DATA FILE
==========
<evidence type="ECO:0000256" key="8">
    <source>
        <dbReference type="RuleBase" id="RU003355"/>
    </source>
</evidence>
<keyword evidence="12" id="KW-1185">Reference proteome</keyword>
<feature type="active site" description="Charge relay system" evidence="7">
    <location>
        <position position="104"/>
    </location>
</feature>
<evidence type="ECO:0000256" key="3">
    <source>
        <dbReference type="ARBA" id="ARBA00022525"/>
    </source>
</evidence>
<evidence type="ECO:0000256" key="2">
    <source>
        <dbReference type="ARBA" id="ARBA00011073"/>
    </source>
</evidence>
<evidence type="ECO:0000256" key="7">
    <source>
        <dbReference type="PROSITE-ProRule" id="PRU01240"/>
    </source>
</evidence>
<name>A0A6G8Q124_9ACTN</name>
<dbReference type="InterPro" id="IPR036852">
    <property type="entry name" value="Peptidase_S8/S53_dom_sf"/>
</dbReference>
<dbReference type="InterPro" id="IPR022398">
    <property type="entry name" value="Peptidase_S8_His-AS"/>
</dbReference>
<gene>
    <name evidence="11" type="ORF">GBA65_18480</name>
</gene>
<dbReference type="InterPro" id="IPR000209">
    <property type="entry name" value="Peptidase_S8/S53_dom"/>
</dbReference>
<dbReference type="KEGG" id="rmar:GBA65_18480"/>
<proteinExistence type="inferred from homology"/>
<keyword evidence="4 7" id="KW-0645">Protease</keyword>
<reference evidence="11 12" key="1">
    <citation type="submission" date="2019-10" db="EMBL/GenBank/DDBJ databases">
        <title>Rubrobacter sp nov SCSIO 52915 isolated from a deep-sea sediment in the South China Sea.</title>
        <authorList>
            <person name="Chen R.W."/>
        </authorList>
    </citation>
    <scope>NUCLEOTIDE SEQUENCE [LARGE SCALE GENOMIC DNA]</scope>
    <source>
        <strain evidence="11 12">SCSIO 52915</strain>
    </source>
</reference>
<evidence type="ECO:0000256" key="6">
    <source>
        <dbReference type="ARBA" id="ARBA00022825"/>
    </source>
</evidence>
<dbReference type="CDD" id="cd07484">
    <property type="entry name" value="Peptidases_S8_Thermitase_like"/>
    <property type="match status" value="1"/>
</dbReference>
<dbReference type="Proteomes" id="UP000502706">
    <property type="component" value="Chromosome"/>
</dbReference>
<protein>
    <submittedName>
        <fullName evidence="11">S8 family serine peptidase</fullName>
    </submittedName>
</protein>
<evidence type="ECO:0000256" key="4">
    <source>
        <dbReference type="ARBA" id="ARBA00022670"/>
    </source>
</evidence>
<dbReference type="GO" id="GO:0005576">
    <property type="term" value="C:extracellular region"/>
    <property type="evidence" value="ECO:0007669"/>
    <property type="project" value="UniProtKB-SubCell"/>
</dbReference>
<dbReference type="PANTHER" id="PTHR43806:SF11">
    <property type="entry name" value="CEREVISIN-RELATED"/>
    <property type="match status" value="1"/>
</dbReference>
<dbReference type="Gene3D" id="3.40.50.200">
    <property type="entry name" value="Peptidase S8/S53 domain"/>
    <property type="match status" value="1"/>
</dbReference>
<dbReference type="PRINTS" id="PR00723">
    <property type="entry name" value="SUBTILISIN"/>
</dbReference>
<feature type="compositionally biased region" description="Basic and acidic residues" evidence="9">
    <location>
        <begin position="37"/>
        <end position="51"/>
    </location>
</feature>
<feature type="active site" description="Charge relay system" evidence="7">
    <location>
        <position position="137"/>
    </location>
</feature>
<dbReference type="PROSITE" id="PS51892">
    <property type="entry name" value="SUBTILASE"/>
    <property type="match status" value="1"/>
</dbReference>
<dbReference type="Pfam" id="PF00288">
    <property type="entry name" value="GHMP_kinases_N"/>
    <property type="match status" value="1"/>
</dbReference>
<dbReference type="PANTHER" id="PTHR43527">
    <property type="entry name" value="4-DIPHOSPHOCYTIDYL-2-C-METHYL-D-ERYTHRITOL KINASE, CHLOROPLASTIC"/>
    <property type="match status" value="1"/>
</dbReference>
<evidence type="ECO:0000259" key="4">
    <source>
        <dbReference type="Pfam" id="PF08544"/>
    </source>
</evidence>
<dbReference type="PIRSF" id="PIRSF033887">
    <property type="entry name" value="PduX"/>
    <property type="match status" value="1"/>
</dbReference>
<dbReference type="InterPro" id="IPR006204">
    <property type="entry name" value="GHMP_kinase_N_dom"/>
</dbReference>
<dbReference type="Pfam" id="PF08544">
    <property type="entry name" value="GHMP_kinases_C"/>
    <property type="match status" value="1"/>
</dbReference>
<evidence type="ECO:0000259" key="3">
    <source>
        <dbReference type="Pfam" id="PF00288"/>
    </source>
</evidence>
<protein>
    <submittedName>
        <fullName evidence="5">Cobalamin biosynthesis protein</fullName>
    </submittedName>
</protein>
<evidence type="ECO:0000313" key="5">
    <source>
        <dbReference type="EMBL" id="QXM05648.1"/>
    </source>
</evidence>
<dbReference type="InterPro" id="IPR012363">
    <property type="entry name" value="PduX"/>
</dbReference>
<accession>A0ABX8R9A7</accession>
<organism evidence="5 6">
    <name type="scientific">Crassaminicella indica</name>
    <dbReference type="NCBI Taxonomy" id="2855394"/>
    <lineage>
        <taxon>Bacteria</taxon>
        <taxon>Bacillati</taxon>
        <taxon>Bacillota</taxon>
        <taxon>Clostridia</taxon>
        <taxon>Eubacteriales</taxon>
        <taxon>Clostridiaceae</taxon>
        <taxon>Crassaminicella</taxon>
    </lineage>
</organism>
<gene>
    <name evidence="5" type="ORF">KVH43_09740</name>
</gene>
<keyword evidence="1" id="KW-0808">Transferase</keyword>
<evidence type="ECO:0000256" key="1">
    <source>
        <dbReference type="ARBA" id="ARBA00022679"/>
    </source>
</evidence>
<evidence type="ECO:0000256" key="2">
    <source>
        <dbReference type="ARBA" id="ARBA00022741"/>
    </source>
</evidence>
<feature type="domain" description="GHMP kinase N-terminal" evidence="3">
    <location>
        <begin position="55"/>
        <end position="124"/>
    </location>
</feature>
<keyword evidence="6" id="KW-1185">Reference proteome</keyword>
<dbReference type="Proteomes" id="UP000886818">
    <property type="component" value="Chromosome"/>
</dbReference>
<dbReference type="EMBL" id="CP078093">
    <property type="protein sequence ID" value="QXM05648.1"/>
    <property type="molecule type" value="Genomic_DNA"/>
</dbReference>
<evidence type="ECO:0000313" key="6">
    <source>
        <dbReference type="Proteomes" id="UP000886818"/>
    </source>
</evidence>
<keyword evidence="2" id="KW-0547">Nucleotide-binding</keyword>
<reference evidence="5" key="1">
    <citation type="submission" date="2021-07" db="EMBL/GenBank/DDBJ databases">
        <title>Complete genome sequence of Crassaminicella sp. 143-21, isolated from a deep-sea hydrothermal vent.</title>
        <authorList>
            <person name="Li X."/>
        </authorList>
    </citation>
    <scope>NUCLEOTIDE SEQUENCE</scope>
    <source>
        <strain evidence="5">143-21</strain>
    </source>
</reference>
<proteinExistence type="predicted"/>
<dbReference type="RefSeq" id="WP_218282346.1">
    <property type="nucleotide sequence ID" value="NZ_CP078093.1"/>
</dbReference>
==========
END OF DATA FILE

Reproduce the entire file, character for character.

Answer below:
<evidence type="ECO:0000256" key="8">
    <source>
        <dbReference type="RuleBase" id="RU003355"/>
    </source>
</evidence>
<keyword evidence="12" id="KW-1185">Reference proteome</keyword>
<feature type="active site" description="Charge relay system" evidence="7">
    <location>
        <position position="104"/>
    </location>
</feature>
<evidence type="ECO:0000256" key="3">
    <source>
        <dbReference type="ARBA" id="ARBA00022525"/>
    </source>
</evidence>
<evidence type="ECO:0000256" key="2">
    <source>
        <dbReference type="ARBA" id="ARBA00011073"/>
    </source>
</evidence>
<evidence type="ECO:0000256" key="7">
    <source>
        <dbReference type="PROSITE-ProRule" id="PRU01240"/>
    </source>
</evidence>
<name>A0A6G8Q124_9ACTN</name>
<dbReference type="InterPro" id="IPR036852">
    <property type="entry name" value="Peptidase_S8/S53_dom_sf"/>
</dbReference>
<dbReference type="InterPro" id="IPR022398">
    <property type="entry name" value="Peptidase_S8_His-AS"/>
</dbReference>
<gene>
    <name evidence="11" type="ORF">GBA65_18480</name>
</gene>
<dbReference type="InterPro" id="IPR000209">
    <property type="entry name" value="Peptidase_S8/S53_dom"/>
</dbReference>
<dbReference type="KEGG" id="rmar:GBA65_18480"/>
<proteinExistence type="inferred from homology"/>
<keyword evidence="4 7" id="KW-0645">Protease</keyword>
<reference evidence="11 12" key="1">
    <citation type="submission" date="2019-10" db="EMBL/GenBank/DDBJ databases">
        <title>Rubrobacter sp nov SCSIO 52915 isolated from a deep-sea sediment in the South China Sea.</title>
        <authorList>
            <person name="Chen R.W."/>
        </authorList>
    </citation>
    <scope>NUCLEOTIDE SEQUENCE [LARGE SCALE GENOMIC DNA]</scope>
    <source>
        <strain evidence="11 12">SCSIO 52915</strain>
    </source>
</reference>
<evidence type="ECO:0000256" key="6">
    <source>
        <dbReference type="ARBA" id="ARBA00022825"/>
    </source>
</evidence>
<dbReference type="CDD" id="cd07484">
    <property type="entry name" value="Peptidases_S8_Thermitase_like"/>
    <property type="match status" value="1"/>
</dbReference>
<dbReference type="Proteomes" id="UP000502706">
    <property type="component" value="Chromosome"/>
</dbReference>
<protein>
    <submittedName>
        <fullName evidence="11">S8 family serine peptidase</fullName>
    </submittedName>
</protein>
<evidence type="ECO:0000256" key="4">
    <source>
        <dbReference type="ARBA" id="ARBA00022670"/>
    </source>
</evidence>
<dbReference type="GO" id="GO:0005576">
    <property type="term" value="C:extracellular region"/>
    <property type="evidence" value="ECO:0007669"/>
    <property type="project" value="UniProtKB-SubCell"/>
</dbReference>
<dbReference type="PANTHER" id="PTHR43806:SF11">
    <property type="entry name" value="CEREVISIN-RELATED"/>
    <property type="match status" value="1"/>
</dbReference>
<dbReference type="Gene3D" id="3.40.50.200">
    <property type="entry name" value="Peptidase S8/S53 domain"/>
    <property type="match status" value="1"/>
</dbReference>
<dbReference type="PRINTS" id="PR00723">
    <property type="entry name" value="SUBTILISIN"/>
</dbReference>
<feature type="compositionally biased region" description="Basic and acidic residues" evidence="9">
    <location>
        <begin position="37"/>
        <end position="51"/>
    </location>
</feature>
<feature type="active site" description="Charge relay system" evidence="7">
    <location>
        <position position="137"/>
    </location>
</feature>
<dbReference type="PROSITE" id="PS51892">
    <property type="entry name" value="SUBTILASE"/>
    <property type="match status" value="1"/>
</dbReference>
<dbReference type="Pfam" id="PF00288">
    <property type="entry name" value="GHMP_kinases_N"/>
    <property type="match status" value="1"/>
</dbReference>
<dbReference type="PANTHER" id="PTHR43527">
    <property type="entry name" value="4-DIPHOSPHOCYTIDYL-2-C-METHYL-D-ERYTHRITOL KINASE, CHLOROPLASTIC"/>
    <property type="match status" value="1"/>
</dbReference>
<evidence type="ECO:0000259" key="4">
    <source>
        <dbReference type="Pfam" id="PF08544"/>
    </source>
</evidence>
<dbReference type="PIRSF" id="PIRSF033887">
    <property type="entry name" value="PduX"/>
    <property type="match status" value="1"/>
</dbReference>
<dbReference type="InterPro" id="IPR006204">
    <property type="entry name" value="GHMP_kinase_N_dom"/>
</dbReference>
<dbReference type="Pfam" id="PF08544">
    <property type="entry name" value="GHMP_kinases_C"/>
    <property type="match status" value="1"/>
</dbReference>
<evidence type="ECO:0000259" key="3">
    <source>
        <dbReference type="Pfam" id="PF00288"/>
    </source>
</evidence>
<protein>
    <submittedName>
        <fullName evidence="5">Cobalamin biosynthesis protein</fullName>
    </submittedName>
</protein>
<evidence type="ECO:0000313" key="5">
    <source>
        <dbReference type="EMBL" id="QXM05648.1"/>
    </source>
</evidence>
<dbReference type="InterPro" id="IPR012363">
    <property type="entry name" value="PduX"/>
</dbReference>
<accession>A0ABX8R9A7</accession>
<organism evidence="5 6">
    <name type="scientific">Crassaminicella indica</name>
    <dbReference type="NCBI Taxonomy" id="2855394"/>
    <lineage>
        <taxon>Bacteria</taxon>
        <taxon>Bacillati</taxon>
        <taxon>Bacillota</taxon>
        <taxon>Clostridia</taxon>
        <taxon>Eubacteriales</taxon>
        <taxon>Clostridiaceae</taxon>
        <taxon>Crassaminicella</taxon>
    </lineage>
</organism>
<gene>
    <name evidence="5" type="ORF">KVH43_09740</name>
</gene>
<keyword evidence="1" id="KW-0808">Transferase</keyword>
<evidence type="ECO:0000256" key="1">
    <source>
        <dbReference type="ARBA" id="ARBA00022679"/>
    </source>
</evidence>
<evidence type="ECO:0000256" key="2">
    <source>
        <dbReference type="ARBA" id="ARBA00022741"/>
    </source>
</evidence>
<feature type="domain" description="GHMP kinase N-terminal" evidence="3">
    <location>
        <begin position="55"/>
        <end position="124"/>
    </location>
</feature>
<keyword evidence="6" id="KW-1185">Reference proteome</keyword>
<dbReference type="Proteomes" id="UP000886818">
    <property type="component" value="Chromosome"/>
</dbReference>
<dbReference type="EMBL" id="CP078093">
    <property type="protein sequence ID" value="QXM05648.1"/>
    <property type="molecule type" value="Genomic_DNA"/>
</dbReference>
<evidence type="ECO:0000313" key="6">
    <source>
        <dbReference type="Proteomes" id="UP000886818"/>
    </source>
</evidence>
<keyword evidence="2" id="KW-0547">Nucleotide-binding</keyword>
<reference evidence="5" key="1">
    <citation type="submission" date="2021-07" db="EMBL/GenBank/DDBJ databases">
        <title>Complete genome sequence of Crassaminicella sp. 143-21, isolated from a deep-sea hydrothermal vent.</title>
        <authorList>
            <person name="Li X."/>
        </authorList>
    </citation>
    <scope>NUCLEOTIDE SEQUENCE</scope>
    <source>
        <strain evidence="5">143-21</strain>
    </source>
</reference>
<proteinExistence type="predicted"/>
<dbReference type="RefSeq" id="WP_218282346.1">
    <property type="nucleotide sequence ID" value="NZ_CP078093.1"/>
</dbReference>